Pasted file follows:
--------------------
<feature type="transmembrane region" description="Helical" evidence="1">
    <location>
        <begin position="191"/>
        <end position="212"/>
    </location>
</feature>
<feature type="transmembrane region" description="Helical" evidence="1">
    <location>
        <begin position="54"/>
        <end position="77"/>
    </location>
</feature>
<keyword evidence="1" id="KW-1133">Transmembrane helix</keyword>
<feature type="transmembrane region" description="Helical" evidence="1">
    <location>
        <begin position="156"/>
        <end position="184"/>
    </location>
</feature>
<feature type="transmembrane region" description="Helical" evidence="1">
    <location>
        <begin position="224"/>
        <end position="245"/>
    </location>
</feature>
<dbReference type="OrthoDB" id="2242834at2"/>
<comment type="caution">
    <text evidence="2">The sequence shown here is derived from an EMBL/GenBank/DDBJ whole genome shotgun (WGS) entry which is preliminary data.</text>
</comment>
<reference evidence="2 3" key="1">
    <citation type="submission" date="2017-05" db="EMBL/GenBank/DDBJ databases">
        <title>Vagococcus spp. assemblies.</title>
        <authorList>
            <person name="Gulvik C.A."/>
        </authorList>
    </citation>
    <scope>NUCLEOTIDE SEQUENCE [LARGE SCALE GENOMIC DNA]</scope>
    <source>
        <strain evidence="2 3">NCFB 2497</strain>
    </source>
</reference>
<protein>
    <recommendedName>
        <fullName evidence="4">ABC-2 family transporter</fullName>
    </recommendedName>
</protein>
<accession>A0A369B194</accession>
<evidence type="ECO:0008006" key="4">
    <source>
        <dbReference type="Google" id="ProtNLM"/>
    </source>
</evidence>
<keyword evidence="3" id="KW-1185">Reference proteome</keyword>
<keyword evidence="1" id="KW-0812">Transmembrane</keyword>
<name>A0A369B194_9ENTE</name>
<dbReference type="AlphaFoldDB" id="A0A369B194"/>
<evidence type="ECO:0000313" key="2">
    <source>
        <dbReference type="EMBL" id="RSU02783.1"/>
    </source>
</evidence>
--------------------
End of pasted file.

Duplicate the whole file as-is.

<feature type="transmembrane region" description="Helical" evidence="1">
    <location>
        <begin position="191"/>
        <end position="212"/>
    </location>
</feature>
<feature type="transmembrane region" description="Helical" evidence="1">
    <location>
        <begin position="54"/>
        <end position="77"/>
    </location>
</feature>
<keyword evidence="1" id="KW-1133">Transmembrane helix</keyword>
<feature type="transmembrane region" description="Helical" evidence="1">
    <location>
        <begin position="156"/>
        <end position="184"/>
    </location>
</feature>
<feature type="transmembrane region" description="Helical" evidence="1">
    <location>
        <begin position="224"/>
        <end position="245"/>
    </location>
</feature>
<dbReference type="OrthoDB" id="2242834at2"/>
<comment type="caution">
    <text evidence="2">The sequence shown here is derived from an EMBL/GenBank/DDBJ whole genome shotgun (WGS) entry which is preliminary data.</text>
</comment>
<reference evidence="2 3" key="1">
    <citation type="submission" date="2017-05" db="EMBL/GenBank/DDBJ databases">
        <title>Vagococcus spp. assemblies.</title>
        <authorList>
            <person name="Gulvik C.A."/>
        </authorList>
    </citation>
    <scope>NUCLEOTIDE SEQUENCE [LARGE SCALE GENOMIC DNA]</scope>
    <source>
        <strain evidence="2 3">NCFB 2497</strain>
    </source>
</reference>
<protein>
    <recommendedName>
        <fullName evidence="4">ABC-2 family transporter</fullName>
    </recommendedName>
</protein>
<accession>A0A369B194</accession>
<evidence type="ECO:0008006" key="4">
    <source>
        <dbReference type="Google" id="ProtNLM"/>
    </source>
</evidence>
<keyword evidence="3" id="KW-1185">Reference proteome</keyword>
<keyword evidence="1" id="KW-0812">Transmembrane</keyword>
<name>A0A369B194_9ENTE</name>
<dbReference type="AlphaFoldDB" id="A0A369B194"/>
<evidence type="ECO:0000313" key="2">
    <source>
        <dbReference type="EMBL" id="RSU02783.1"/>
    </source>
</evidence>